The Birmingham Policy Commissions are providing a way for the University’s academics to link with leading figures in the public, private and third sectors in a bid to ‘generate new thinking’ on key contemporary policy issues. The third commission was charged with considering ‘Healthy Ageing in the 21st Century’ and the focus was very much on exploring how to remain healthy and flourish in later life rather than on experiences of ill-health. A further key component to the research was to investigate the implications of ageing for super-diverse populations, such as those that make up multicultural cities like Birmingham.

Developing public policies that promote healthy ageing and support people to manage and maintain their good health into later life is an essential but multifaceted and often thorny objective, and the key findings and recommendations from the Commission’s report display no illusions about the work required along the way. Evidence was gathered from a wide range of contributors, from charities to community and faith groups; public policy experts to academic researchers. From this, the report concluded that the experience of ageing is a complex one that is only loosely associated with how old someone is, and that different cultures think about ageing in different ways, but that these differences are not readily understood by policy makers or researchers.

As a society we are facing the potentially devastating impact of an ageing population that will not be able to access traditional health, care and support services in the way that people were expecting or hoping. This realisation requires a sea change in our collective minds about how to plan for future needs. Equally we must become more attuned to planning for a longer, healthier, ageing process and this means thinking differently about how we maintain good health for ourselves and support older people to stay well, maximise their independence and feel valued in our communities.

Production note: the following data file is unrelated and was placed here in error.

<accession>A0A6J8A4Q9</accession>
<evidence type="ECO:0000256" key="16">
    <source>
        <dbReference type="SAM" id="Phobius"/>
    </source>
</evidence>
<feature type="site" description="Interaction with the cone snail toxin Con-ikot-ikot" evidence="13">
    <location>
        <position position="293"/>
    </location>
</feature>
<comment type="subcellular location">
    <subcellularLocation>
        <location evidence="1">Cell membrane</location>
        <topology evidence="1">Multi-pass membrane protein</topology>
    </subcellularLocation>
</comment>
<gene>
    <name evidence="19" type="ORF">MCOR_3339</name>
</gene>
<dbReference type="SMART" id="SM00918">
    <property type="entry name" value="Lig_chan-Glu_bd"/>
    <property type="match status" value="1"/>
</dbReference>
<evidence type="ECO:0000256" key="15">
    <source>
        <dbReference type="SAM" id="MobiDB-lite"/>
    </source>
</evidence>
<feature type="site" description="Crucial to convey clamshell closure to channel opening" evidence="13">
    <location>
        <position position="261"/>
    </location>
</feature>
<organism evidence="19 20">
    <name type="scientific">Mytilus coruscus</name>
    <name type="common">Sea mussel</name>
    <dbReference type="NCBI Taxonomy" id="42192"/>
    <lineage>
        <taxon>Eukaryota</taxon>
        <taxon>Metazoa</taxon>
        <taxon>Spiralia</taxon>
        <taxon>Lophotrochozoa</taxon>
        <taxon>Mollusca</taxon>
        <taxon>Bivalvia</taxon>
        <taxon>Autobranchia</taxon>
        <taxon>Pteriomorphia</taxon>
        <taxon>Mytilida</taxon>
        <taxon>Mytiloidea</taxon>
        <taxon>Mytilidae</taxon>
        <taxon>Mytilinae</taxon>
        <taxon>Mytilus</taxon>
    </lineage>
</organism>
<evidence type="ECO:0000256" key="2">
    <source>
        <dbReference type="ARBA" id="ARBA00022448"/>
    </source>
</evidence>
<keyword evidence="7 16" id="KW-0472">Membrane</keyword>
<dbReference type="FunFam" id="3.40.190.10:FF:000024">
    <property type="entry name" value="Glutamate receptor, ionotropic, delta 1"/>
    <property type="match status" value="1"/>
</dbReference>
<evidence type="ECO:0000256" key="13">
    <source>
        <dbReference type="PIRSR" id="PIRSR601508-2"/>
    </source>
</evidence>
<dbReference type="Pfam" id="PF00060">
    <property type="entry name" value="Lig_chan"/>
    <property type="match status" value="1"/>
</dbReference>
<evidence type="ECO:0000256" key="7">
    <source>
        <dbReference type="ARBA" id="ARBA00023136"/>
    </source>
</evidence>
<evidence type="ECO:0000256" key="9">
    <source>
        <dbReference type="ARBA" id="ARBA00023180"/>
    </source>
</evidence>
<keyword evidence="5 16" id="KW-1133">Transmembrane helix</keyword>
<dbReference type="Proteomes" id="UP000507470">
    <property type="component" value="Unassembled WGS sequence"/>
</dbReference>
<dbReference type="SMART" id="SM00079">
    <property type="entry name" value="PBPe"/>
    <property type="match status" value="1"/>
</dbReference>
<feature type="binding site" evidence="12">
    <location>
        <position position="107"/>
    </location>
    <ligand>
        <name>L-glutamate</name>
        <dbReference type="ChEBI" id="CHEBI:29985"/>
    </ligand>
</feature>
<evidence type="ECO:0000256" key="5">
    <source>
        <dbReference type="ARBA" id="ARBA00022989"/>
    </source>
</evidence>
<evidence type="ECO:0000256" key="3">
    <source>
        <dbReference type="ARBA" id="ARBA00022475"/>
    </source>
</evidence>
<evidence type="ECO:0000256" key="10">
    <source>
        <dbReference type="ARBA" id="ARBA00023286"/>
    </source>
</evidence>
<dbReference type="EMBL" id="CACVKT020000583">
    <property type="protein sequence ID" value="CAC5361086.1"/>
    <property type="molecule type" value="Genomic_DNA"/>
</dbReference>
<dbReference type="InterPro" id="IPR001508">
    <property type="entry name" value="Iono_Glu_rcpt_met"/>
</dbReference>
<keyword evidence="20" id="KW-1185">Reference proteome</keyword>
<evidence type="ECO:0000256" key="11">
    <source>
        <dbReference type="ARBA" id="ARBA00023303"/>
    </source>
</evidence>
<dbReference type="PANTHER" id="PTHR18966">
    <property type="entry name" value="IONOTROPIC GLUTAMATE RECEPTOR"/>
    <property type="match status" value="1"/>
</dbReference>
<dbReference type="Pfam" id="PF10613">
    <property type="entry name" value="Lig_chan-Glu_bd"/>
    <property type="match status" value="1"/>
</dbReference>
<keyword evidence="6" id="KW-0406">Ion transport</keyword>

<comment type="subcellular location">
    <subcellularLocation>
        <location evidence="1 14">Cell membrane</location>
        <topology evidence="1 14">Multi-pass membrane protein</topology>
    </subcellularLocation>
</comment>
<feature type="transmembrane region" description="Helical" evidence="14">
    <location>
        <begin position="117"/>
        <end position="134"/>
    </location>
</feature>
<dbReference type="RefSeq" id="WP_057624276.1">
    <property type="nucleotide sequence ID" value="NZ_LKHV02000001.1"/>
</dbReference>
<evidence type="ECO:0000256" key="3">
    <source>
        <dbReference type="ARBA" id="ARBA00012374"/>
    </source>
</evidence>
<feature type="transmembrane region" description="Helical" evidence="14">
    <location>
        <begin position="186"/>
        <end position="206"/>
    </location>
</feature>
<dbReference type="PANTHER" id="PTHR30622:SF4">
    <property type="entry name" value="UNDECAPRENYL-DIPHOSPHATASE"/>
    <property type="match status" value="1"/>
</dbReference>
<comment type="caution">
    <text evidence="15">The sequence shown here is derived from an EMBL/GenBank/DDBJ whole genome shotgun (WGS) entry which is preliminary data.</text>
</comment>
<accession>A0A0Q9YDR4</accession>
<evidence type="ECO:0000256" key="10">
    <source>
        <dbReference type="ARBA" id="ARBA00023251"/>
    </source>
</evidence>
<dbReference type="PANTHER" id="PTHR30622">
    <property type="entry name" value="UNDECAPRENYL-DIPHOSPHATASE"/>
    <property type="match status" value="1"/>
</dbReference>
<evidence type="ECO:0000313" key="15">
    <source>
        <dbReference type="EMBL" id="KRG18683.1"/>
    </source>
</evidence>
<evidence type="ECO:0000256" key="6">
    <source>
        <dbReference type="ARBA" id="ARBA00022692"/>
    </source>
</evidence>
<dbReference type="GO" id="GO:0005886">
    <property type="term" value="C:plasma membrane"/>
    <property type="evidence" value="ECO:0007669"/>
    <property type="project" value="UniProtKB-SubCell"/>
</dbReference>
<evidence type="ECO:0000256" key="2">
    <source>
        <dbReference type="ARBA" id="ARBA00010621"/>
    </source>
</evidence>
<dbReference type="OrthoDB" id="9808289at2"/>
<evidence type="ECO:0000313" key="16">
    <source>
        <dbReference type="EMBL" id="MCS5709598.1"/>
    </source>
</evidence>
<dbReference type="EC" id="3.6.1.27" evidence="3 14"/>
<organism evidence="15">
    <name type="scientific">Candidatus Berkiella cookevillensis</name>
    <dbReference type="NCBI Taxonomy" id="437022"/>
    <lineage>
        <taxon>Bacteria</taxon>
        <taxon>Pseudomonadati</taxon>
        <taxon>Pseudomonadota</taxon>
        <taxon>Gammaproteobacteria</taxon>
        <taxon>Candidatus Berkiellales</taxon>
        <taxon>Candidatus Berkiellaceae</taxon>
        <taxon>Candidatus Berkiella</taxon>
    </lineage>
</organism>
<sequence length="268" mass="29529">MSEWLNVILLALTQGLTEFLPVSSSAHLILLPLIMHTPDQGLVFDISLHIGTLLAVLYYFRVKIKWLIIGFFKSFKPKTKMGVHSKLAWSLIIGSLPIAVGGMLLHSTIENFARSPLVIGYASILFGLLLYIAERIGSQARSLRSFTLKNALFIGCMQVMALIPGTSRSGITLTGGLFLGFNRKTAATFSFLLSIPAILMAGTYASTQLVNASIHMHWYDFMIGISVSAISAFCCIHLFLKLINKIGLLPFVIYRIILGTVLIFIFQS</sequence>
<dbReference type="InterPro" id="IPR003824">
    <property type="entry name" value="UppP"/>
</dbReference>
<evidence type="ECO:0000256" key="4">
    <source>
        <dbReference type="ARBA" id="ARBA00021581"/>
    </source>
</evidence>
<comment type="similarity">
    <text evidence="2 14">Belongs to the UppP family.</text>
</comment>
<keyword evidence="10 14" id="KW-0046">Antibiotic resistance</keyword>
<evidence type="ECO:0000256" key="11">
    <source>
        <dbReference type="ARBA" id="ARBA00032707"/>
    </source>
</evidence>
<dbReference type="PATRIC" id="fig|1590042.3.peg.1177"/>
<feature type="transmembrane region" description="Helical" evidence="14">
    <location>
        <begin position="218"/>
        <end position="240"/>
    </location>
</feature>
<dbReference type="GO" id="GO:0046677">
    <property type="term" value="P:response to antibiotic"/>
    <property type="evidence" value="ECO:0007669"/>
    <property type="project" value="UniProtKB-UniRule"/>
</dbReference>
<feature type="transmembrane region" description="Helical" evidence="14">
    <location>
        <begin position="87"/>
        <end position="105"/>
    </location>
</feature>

‘Independence’ is undoubtedly the buzzword of the community-based care professions and policy makers alike. It is also central to the aspirations of older people, who unvaryingly see it as intertwined with the ability to remain living in their own homes for as long as possible. One way to tackle this, and a key finding from the Commission, is to invest in technological support. Local authorities and NHS services already fund ‘telecare’ and ‘telehealth’ that include devices to detect falls, help manage medication, provide memory prompts, and monitor movement and vital signs. Nevertheless, a recent broadening of ideas about the potential for tele-technologies to support people’s wellbeing more generally opens the door to a more holistic approach to the benefits of technology.

As smart phones and tablets are becoming more common household items, apps and other software-based innovations are being developed to enable people to monitor their own health and activity. This is complemented by advancements in smart home technology aimed at improving people’s quality of life through the management of their home environment, usually through sensors focused on, among other things, energy efficiency, security, and biometrics. Furthermore, in this age of social networking it would be short sighted to say the least not to consider the potential benefits for older people of social interaction through virtual participation in online communities or video-mediated contact between friends and family.

The oft recited mantra that older people are unwilling to engage with technology has been refuted by a number of studies – the salient points are that devices must be user friendly, accessible through better and more comprehensive internet services, and ‘backed up’ by real people.